(Eds: Updates. With AP Photos.)
By JOSH DUBOW
AP Sports Writer
ALAMEDA, Calif. (AP) - Reggie McKenzie began his playing career as a linebacker with the Los Angeles Raiders in the 1980s.
He returns to the franchise as general manager after having been schooled for nearly two decades in the ways of the Green Bay Packers. It's that model that he will try to replicate in Oakland as he aims to restore the Raiders to a level they haven't reached during a nine-year playoff drought.
McKenzie signed his contract with the Raiders on Tuesday and immediately fired coach Hue Jackson. His next task will be to bring in a new coach that he hopes he can work with in a fashion similar to the relationships between Ron Wolf and Mike Holmgren and Ted Thompson and Mike McCarthy that led to Super Bowl titles in Green Bay.
"I only know one way," McKenzie said at his introductory news conference. "I've been working at it for the last 18 years and it started with Ron Wolf, what he implemented in Green Bay. I saw how it works. That's the only way I saw and that's the only way I know."
McKenzie said he already has a short list of potential coaching candidates and would like to fill the position as soon as possible.
But with some current Packers assistants such as linebackers coach Winston Moss, secondary coach Darren Perry and quarterbacks coach Tom Clements, possibly on that list, McKenzie may need to wait until Green Bay's season ends to make a move.
McKenzie has made plans to interview Todd Bowles, who had been Miami's secondary coach before taking over as interim coach for the final three games of the season, a person with knowledge of the plans said on condition of anonymity because the team was not making interviews public. ESPN first reported Bowles' candidacy.
Under late owner Al Davis, the Raiders had hired exclusively offensive coaches to run the team, starting with Tom Flores in 1979. Davis himself was always deeply involved with the defense, with some considering him the de facto defensive coordinator.
Those past criteria are no longer an issue with McKenzie put solely in charge of this hire by Davis' son, Mark, the team's new managing general partner.
"We just want a winner, a guy we feel can lead this team and move it forward as we embark here on this new era," McKenzie said. "The next coach will be a coach that we all feel will lead us to our ultimate goal, and that is winning championships. Offense or defensive coordinator types really will play no influence. The No. 1 thing is he can lead, motivate and move our players and our team to victories."
The new coach will be the seventh in 10 seasons in Oakland as Davis had been unable to find the right man for the job ever since Jon Gruden left for Tampa Bay following the 2001 season. Bill Callahan took the team Gruden built to the Super Bowl the following season but was fired after going 4-12 in 2004.
Norv Turner had two years at the job, followed by a year for Art Shell, one-plus season for Lane Kiffin, two-plus seasons for Tom Cable and this past year under Jackson. Jackson's 8-8 record made him the only coach in that span to leave the job without a losing mark, but he also was unable to get the Raiders to the playoffs.
The Packers had only four coaches during McKenzie's entire tenure in Green Bay, a level of stability he hopes to bring to Oakland.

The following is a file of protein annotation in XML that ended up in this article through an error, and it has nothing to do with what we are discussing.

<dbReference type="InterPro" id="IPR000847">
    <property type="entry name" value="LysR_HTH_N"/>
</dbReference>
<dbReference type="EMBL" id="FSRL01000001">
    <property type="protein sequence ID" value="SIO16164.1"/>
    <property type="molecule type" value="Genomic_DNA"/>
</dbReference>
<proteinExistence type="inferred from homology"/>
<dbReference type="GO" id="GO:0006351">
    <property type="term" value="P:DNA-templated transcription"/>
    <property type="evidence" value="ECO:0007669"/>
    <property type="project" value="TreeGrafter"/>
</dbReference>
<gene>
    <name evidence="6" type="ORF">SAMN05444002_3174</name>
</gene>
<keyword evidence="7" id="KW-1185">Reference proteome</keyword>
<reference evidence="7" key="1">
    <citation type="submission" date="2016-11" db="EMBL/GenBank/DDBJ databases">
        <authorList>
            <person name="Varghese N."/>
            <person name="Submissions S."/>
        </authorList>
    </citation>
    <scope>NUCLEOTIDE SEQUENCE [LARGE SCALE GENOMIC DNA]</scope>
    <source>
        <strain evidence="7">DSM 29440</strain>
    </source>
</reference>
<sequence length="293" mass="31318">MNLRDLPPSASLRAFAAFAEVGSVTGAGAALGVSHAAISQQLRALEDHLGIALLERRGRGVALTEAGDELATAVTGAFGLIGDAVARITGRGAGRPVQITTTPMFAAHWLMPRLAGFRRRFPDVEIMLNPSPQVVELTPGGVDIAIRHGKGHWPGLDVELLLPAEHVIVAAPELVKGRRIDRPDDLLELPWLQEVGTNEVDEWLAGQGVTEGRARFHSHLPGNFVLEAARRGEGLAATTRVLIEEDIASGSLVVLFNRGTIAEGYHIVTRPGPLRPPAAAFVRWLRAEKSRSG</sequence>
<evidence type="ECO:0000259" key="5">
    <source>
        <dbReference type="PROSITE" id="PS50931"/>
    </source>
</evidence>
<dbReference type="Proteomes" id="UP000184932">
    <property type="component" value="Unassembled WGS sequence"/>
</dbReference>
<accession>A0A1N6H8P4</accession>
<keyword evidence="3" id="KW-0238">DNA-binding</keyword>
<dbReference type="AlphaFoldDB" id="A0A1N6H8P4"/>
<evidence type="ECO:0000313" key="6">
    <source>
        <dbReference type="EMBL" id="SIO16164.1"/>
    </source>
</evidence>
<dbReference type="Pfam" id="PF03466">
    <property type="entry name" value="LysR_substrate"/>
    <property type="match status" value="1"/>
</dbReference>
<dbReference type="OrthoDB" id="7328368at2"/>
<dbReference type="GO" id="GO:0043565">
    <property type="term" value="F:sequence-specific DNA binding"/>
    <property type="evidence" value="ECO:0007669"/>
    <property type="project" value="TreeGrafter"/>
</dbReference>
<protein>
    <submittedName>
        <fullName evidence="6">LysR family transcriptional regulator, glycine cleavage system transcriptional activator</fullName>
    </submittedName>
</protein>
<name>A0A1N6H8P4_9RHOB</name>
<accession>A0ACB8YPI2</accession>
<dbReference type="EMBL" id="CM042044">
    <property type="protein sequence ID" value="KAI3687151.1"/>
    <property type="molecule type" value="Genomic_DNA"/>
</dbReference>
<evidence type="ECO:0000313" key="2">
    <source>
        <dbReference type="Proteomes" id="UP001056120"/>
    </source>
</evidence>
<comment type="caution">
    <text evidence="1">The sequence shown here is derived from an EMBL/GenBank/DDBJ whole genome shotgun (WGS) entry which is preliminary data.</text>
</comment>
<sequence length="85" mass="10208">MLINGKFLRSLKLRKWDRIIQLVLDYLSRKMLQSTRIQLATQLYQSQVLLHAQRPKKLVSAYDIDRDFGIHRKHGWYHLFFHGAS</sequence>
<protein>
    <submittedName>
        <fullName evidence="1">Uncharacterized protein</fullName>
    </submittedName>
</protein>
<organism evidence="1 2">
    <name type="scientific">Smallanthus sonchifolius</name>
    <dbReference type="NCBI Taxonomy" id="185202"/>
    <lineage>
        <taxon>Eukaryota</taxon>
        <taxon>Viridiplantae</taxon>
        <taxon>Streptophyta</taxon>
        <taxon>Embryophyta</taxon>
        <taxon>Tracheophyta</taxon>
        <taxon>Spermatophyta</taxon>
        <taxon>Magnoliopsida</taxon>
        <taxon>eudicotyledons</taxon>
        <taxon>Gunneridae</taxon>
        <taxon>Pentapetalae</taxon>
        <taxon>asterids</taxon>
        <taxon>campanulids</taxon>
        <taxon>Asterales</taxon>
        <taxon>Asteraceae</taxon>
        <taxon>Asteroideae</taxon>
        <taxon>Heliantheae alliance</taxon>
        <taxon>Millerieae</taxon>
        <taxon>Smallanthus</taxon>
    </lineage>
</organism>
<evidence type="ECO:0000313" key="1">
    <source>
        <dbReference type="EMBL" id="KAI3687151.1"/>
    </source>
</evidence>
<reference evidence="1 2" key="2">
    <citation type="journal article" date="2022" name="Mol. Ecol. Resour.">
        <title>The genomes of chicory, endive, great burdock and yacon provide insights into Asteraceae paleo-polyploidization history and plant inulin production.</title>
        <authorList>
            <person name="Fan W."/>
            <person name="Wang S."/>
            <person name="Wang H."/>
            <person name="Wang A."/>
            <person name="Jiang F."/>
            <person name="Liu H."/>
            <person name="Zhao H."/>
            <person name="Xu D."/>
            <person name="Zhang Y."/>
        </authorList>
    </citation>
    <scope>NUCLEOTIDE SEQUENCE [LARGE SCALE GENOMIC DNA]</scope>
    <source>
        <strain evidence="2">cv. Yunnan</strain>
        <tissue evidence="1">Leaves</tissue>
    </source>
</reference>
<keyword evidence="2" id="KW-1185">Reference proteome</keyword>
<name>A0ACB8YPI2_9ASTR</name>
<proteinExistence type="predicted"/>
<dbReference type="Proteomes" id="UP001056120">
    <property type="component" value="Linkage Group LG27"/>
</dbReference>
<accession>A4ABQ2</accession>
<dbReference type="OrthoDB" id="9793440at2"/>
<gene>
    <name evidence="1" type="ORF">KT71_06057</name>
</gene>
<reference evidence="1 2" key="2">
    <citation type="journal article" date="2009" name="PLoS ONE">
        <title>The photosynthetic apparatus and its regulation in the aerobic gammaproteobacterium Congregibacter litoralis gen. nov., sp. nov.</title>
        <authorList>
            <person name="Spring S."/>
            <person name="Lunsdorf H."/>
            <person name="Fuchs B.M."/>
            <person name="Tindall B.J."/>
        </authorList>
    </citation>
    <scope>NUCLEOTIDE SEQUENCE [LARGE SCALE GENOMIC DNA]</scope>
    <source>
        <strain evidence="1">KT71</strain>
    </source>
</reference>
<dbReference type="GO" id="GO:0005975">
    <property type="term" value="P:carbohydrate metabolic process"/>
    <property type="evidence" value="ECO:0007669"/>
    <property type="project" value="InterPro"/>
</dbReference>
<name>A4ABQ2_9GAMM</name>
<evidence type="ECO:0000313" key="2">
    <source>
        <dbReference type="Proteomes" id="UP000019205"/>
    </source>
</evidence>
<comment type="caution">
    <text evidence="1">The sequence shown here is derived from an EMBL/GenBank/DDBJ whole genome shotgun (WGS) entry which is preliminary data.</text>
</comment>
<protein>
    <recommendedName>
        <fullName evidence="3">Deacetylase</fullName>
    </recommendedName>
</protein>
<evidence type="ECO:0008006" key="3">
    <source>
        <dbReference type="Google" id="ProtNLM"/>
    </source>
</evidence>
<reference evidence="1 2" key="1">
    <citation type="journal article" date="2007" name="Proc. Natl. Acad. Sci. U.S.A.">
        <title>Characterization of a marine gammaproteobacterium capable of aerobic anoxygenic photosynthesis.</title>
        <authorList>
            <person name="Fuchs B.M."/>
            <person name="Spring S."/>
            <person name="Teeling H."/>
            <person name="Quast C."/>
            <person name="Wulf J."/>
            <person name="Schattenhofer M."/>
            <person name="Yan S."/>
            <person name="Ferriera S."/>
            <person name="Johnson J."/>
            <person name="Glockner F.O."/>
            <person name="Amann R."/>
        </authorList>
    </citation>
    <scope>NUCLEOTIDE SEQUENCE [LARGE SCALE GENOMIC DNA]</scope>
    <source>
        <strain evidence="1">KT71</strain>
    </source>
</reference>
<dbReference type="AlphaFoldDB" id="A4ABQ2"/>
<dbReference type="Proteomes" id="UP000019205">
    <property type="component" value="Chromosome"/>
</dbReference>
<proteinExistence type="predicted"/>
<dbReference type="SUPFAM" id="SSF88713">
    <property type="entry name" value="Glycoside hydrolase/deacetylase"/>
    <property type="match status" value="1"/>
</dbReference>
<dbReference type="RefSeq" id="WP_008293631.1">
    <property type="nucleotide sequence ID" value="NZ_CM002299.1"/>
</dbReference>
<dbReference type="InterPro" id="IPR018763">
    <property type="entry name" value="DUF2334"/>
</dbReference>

"Consistency played a big part, but Mark Davis has told me that he wants long-term success, and we're going to start it right now," he said "To begin, we're going to have to build. That's where our mindset is."
Along with finding the head coach, McKenzie needs to bulk up a thin personnel department and scout his own roster to determine which players to keep and what holes need to be filled.
He praised quarterback Carson Palmer, who figures to remain the starter after Oakland gave up a 2012 first-round draft pick and conditional 2013 second-rounder to acquire him from Cincinnati in October. Palmer is owed $12.5 million in 2012 with $5 million guaranteed.
That trade left the Raiders with picks only in the fifth and sixth rounds in next year's draft, although they are expected to get compensatory picks for losing free agents like Nnamdi Asomugha, Zach Miller, Robert Gallery and Thomas Howard.
McKenzie said he would like to have more picks but understood why the trade was made. He said there are many other ways to acquire talent, specifically pointing to undrafted free agents, the waiver wire, and lower-level free agents, as opposed to big ticket signings.
There could also be trade possibilities as some key players may not fit in as well if the team changes schemes under a new coach.
"There will be no quick decisions at all because the last thing I would want is to let go of someone and he turns out to be a Pro Bowl type player," McKenzie said. "Mistakes will happen. They happen because of haste and I don't want to act in haste. So we'll evaluate all our personnel and when the time comes, when it's time to make a move, if we have to, we will."
While McKenzie was raised as an executive in the Packers organization, his mentor was a former Raiders executive who helped Al Davis build Super Bowl champions in Oakland. Wolf recommended McKenzie for the job and Mark Davis interviewed no other candidates.
McKenzie still considers himself a Raider from his four years playing with the team after being a 10th-round draft pick out of Tennessee in 1985.
Several of his former teammates came to his news conference and cheered him on, glad to have one of their own back running the show in Oakland.
"I'm happy about it," said former linebacker Rod Martin. "He's talked about the old school and he's from the old school so he understands how the game is supposed to be played. I think he's going to be going out there aggressively, getting the right personnel to come in here and make this turn around."